Unfortunately for me my mortars, which had been spot on all day, now decided to go way off target and the stonk on the two houses landed way off over on the left flank landing on the shot up enemy section in the cornfield. More misfortune followed as the two sections from 8 Pltn that I was moving up under cover of the barrage stepped out a bit too lively and just broke cover from the woods triggering an ambush by an enemy section lurking in the flowerbeds, the devastating close range fire saw the PBI take casualties and they fell back to the edge of the wood. Luckily the mortars were dragged nearly back onto the original target and the ambushing German section now found themselves under the fire of the battalion mortars. However this didn’t mean the end of the suffering of 8 Pltn as a MMG configured MG42 now opened up from the edge of the cornfield further piling on casualties and causing the 2 sections to break back through the woods. While this sanguinary scene was playing out over on the right 9 Pltns PIAT team had worked its way along the edge of the farm through the pigsty and was ready to fire a shot off on the last panzer. Philip was now fully suffering from PIAT terror and switched the tanks full attention on the plucky team killing one of them and causing the survivor to fall back into the pigsty (insert own jokes here!). What this did do, however, was to allow my Churchill to move up into a position to take the German tank under fire again which it did, and whilst hitting the target didn’t cause it to brew up it did convince the already rattled crew to bail out and head for the rear.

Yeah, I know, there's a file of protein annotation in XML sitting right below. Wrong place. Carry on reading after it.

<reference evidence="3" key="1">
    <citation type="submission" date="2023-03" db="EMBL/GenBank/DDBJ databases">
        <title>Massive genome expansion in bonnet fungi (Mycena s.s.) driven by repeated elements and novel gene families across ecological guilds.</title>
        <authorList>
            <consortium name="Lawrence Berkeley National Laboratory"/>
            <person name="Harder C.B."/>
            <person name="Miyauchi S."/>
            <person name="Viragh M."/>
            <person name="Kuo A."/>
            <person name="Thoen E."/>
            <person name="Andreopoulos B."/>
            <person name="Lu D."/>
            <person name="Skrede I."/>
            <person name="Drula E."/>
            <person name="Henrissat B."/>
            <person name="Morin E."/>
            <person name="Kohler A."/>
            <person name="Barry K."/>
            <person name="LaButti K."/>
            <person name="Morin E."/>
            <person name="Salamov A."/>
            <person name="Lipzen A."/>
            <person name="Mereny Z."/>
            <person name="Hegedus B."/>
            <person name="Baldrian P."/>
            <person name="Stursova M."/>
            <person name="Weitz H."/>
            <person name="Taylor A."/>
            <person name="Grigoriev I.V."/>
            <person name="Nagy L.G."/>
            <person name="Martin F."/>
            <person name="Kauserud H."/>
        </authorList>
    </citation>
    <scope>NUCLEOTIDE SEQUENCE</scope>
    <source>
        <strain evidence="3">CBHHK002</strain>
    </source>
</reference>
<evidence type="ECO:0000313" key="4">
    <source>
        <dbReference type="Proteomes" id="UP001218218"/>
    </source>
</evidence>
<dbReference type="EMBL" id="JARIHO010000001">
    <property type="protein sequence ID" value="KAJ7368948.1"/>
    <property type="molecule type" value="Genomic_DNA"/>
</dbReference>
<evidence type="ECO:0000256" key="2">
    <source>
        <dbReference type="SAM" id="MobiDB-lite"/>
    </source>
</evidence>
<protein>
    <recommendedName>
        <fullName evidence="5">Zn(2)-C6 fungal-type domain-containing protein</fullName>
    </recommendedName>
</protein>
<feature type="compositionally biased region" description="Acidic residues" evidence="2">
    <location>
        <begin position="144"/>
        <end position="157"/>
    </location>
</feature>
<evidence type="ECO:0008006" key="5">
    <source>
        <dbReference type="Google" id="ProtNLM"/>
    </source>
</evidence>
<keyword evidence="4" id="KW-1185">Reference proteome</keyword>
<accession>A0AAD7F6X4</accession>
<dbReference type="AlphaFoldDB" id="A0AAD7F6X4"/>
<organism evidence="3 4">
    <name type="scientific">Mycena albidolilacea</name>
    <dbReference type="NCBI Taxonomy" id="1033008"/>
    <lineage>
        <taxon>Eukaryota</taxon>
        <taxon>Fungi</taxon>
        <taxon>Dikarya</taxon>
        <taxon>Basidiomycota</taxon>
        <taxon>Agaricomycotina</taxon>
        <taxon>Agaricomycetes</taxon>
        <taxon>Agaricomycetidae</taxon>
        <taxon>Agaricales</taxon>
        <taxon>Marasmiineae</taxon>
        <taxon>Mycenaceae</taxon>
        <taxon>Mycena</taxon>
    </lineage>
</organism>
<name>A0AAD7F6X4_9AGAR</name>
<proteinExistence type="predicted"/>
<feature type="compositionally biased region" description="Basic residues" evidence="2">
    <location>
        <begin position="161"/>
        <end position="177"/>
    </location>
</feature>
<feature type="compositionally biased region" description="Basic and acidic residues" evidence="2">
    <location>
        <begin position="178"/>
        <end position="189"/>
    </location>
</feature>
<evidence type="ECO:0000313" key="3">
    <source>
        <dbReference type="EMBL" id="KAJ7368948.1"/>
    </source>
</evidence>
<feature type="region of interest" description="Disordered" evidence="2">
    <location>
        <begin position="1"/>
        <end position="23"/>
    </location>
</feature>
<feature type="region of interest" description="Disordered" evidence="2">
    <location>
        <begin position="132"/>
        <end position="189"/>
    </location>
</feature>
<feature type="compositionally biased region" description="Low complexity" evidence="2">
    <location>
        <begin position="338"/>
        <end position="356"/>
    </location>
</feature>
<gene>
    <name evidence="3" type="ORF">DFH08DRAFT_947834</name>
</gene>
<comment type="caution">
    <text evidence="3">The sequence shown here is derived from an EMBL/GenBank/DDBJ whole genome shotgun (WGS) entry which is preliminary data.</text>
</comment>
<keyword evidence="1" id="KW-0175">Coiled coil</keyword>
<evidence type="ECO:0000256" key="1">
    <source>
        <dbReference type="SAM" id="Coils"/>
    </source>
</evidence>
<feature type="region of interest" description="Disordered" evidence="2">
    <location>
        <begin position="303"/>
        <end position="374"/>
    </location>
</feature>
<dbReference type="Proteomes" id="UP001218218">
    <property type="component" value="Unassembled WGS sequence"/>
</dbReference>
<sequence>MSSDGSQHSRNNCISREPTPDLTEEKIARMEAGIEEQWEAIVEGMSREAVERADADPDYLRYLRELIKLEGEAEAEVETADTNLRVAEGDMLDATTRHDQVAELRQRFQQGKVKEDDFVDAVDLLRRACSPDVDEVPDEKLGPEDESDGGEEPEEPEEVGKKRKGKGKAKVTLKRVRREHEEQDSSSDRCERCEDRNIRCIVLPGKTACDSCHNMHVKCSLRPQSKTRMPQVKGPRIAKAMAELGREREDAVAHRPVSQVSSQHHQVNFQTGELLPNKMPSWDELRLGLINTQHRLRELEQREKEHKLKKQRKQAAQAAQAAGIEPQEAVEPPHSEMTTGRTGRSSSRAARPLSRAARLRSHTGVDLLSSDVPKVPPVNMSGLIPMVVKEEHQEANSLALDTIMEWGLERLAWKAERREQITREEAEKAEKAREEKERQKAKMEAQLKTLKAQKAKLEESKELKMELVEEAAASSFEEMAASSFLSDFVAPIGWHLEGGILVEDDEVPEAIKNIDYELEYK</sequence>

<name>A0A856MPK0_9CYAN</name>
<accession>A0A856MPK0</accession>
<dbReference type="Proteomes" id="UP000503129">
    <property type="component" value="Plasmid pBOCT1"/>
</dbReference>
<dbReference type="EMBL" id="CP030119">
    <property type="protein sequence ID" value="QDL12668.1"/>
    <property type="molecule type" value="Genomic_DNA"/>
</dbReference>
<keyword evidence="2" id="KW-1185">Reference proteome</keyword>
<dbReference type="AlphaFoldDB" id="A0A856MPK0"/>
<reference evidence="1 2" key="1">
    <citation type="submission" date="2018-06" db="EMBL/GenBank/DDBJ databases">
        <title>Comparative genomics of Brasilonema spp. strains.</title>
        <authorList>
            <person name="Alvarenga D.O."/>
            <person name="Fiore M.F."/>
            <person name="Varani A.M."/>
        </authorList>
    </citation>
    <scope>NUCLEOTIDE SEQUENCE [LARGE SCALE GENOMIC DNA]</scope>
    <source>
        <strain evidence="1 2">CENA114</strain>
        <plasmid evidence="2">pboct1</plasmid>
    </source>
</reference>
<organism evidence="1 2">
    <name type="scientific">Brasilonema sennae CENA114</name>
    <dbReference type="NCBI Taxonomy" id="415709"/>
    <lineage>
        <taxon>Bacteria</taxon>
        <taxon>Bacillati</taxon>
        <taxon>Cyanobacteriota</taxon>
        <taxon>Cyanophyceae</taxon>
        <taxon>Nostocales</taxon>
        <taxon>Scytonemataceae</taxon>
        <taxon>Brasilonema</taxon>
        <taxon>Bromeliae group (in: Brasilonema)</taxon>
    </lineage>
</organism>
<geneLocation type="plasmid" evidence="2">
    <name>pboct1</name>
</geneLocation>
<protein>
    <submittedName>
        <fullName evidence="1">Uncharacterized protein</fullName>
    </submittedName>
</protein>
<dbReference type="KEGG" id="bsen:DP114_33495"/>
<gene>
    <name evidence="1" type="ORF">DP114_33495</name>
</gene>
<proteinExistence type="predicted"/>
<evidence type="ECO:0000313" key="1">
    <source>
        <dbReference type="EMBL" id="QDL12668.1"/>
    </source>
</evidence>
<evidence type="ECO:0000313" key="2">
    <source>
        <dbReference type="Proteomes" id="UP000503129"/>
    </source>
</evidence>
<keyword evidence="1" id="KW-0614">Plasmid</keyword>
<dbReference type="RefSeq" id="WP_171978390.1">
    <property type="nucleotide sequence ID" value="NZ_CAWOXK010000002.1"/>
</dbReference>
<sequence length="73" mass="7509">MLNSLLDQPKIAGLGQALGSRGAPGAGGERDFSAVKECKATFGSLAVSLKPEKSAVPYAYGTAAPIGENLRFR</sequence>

With this action we decided to call it a day. Philip’s lads had put up a very spirited defence causing a lot of casualties to my lads with both 8 & 9 Platoons suffering a section+ losses each and my supporting Churchills down to 1 tank too. However with my mortars now on target and causing casualties to the Germans in the flower beds and the largely intact 1 & 7 platoons ready to move forwards once the mortars had finished their work we said that the Germans would have withdrawn and the Brits would have consolidated on the line they held from the far edge of the wood, the central orchard and along to the farm. So the scene is set for the next battle when B or D Company take over but will probably be facing a fresh German unit.
Many thanks again to Des for putting the game on and for Philip for being a cracking opponent as usual, it was a tense but fun affair with a grate narrative and some fantastic bits of action. Also I do have to say again what a joy it is playing on such a terrific table, top work Des!